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A food-based dietary strategy lowers blood pressure in a low socio-economic setting: a randomised study in South Africa

  • Karen E Charlton (a1) (a2), Krisela Steyn (a1), Naomi S Levitt (a1) (a3), Nasheeta Peer (a1), Deborah Jonathan (a1), Theresa Gogela (a1), Katja Rossouw (a1), Nomonde Gwebushe (a4) and Carl J Lombard (a4)...



To assess the impact of a food-based intervention on blood pressure (BP) in free-living South African men and women aged 50–75 years, with drug-treated mild-to-moderate hypertension.


A double-blind controlled trial was undertaken in eighty drug-treated mild-to-moderate hypertensive subjects randomised to an intervention (n 40) or control (n 40) arm. The intervention was 8-week provision of six food items with a modified cation content (salt replacement (SOLO™), bread, margarine, stock cubes, soup mix and a flavour enhancer) and 500 ml of maas (fermented milk)/d. The control diet provided the same quantities of the targeted foods but of standard commercial composition and 500 ml/d of artificially sweetened cooldrink.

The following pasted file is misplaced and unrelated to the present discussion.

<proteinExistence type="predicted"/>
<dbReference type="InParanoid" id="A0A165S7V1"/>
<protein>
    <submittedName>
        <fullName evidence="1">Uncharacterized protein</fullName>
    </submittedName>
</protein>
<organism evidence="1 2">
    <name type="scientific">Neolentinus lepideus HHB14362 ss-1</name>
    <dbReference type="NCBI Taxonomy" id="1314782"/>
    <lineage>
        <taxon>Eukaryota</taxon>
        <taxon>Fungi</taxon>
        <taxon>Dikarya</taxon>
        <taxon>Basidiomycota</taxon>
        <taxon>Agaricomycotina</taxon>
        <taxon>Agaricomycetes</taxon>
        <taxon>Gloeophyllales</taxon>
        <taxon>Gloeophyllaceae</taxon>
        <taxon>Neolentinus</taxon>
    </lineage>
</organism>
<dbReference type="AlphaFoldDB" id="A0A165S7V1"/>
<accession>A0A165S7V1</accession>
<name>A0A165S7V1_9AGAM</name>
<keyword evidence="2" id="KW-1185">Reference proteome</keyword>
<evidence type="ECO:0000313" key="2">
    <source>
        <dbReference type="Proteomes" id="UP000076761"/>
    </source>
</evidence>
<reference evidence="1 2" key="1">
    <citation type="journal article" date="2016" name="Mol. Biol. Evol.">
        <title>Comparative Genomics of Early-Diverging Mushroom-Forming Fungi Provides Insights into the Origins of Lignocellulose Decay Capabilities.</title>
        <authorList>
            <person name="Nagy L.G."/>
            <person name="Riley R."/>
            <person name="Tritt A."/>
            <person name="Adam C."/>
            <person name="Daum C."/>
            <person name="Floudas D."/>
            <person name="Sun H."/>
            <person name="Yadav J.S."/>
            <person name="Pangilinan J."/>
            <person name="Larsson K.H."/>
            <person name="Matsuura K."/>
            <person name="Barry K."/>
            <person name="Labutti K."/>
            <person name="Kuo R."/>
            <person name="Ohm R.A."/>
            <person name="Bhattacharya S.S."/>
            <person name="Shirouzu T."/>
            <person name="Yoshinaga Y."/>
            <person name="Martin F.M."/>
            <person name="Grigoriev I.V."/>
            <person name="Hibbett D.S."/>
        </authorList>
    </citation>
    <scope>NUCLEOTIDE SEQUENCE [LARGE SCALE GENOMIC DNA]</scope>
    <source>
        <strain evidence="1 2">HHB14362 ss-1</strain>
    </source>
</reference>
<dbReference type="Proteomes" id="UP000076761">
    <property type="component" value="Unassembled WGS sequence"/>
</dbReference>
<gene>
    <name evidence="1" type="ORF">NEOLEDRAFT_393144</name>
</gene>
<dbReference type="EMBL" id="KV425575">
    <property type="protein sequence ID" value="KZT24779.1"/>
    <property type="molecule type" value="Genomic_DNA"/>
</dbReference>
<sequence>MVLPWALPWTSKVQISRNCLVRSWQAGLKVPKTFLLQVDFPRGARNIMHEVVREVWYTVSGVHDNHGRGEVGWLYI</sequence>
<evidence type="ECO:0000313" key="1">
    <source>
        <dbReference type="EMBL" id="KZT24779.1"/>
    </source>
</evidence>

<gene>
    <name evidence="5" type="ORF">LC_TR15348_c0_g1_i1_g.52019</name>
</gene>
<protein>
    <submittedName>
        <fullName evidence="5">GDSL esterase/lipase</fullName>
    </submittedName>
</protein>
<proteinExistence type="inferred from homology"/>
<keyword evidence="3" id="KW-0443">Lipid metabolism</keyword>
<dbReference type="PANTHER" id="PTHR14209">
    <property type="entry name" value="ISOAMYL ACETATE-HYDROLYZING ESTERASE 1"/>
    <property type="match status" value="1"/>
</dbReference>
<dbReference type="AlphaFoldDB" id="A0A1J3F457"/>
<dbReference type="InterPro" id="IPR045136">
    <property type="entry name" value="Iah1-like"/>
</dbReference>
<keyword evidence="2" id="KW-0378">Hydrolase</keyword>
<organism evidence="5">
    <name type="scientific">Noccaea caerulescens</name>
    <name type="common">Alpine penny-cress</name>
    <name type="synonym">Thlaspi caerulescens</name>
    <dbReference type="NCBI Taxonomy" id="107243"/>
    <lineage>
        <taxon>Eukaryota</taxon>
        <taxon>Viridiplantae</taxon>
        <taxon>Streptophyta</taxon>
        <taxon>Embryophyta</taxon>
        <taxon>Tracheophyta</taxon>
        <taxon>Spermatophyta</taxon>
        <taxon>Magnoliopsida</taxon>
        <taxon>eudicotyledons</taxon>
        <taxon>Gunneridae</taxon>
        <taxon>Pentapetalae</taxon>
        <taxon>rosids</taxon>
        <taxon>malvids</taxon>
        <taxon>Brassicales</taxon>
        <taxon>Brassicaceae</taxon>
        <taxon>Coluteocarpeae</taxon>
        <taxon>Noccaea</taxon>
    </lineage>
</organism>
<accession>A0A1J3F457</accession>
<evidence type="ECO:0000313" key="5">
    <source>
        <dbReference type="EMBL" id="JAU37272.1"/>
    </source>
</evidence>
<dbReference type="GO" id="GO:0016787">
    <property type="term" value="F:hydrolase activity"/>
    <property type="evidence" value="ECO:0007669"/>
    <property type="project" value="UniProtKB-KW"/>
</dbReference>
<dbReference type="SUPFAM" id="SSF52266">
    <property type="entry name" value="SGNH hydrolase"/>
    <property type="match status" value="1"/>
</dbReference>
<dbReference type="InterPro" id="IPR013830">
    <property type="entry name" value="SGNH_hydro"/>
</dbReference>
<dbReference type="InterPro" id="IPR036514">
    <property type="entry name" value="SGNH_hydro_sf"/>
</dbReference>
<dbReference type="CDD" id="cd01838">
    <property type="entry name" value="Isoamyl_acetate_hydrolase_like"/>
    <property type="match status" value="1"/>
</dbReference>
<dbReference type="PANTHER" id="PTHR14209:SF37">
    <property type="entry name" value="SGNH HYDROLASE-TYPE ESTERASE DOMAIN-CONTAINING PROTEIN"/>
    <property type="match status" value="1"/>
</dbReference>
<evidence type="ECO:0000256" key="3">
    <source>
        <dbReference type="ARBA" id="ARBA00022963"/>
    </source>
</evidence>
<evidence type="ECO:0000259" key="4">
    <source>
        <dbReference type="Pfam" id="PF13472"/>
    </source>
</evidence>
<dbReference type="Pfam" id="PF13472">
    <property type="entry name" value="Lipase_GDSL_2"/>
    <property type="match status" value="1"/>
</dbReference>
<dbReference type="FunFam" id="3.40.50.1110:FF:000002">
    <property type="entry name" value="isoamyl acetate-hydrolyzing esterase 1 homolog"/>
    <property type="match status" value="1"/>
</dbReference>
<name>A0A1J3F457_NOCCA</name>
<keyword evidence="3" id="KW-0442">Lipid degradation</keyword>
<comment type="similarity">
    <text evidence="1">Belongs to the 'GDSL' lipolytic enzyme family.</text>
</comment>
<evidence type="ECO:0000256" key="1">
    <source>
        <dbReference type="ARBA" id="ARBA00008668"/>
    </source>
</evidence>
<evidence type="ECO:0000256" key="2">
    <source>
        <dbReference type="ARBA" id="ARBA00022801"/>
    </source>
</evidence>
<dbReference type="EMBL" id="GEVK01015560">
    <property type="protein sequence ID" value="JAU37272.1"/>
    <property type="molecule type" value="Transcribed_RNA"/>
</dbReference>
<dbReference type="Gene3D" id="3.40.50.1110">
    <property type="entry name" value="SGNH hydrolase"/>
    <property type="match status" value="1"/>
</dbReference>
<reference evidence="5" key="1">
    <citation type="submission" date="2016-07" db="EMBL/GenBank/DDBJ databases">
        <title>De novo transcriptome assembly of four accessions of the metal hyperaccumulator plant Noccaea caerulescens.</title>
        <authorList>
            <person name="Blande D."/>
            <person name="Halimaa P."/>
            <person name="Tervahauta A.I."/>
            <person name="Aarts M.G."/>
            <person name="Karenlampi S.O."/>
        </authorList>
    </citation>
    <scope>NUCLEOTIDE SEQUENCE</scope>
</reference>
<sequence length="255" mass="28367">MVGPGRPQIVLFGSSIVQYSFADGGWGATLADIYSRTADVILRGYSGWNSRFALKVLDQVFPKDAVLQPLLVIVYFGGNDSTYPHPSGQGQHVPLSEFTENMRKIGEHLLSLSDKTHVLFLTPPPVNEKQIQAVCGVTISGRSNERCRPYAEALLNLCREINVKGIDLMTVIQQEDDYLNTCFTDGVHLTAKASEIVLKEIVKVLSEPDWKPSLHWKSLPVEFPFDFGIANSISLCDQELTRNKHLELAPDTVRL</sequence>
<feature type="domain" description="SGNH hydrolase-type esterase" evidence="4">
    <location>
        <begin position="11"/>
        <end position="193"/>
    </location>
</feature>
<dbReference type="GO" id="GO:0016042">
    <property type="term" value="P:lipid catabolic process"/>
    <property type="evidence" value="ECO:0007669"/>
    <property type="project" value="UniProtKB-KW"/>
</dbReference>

The intervention effect estimated as the contrast of the within-diet group changes in BP from baseline to post-intervention was a significant reduction of 6·2 mmHg (95 % CI 0·9, 11·4) for systolic BP. The largest intervention effect in 24 h BP was for wake systolic BP with a reduction of 5·1 mmHg (95 % CI 0·4, 9·9). For wake diastolic BP the reduction was 2·7 mmHg (95 % CI −0·2, 5·6).


Modification of the cation content of a limited number of commonly consumed foods lowers BP by a clinically significant magnitude in treated South African hypertensive patients of low socio-economic status. The magnitude of BP reduction provides motivation for a public health strategy that could be adopted through lobbying of the food industry by consumer and health agencies.

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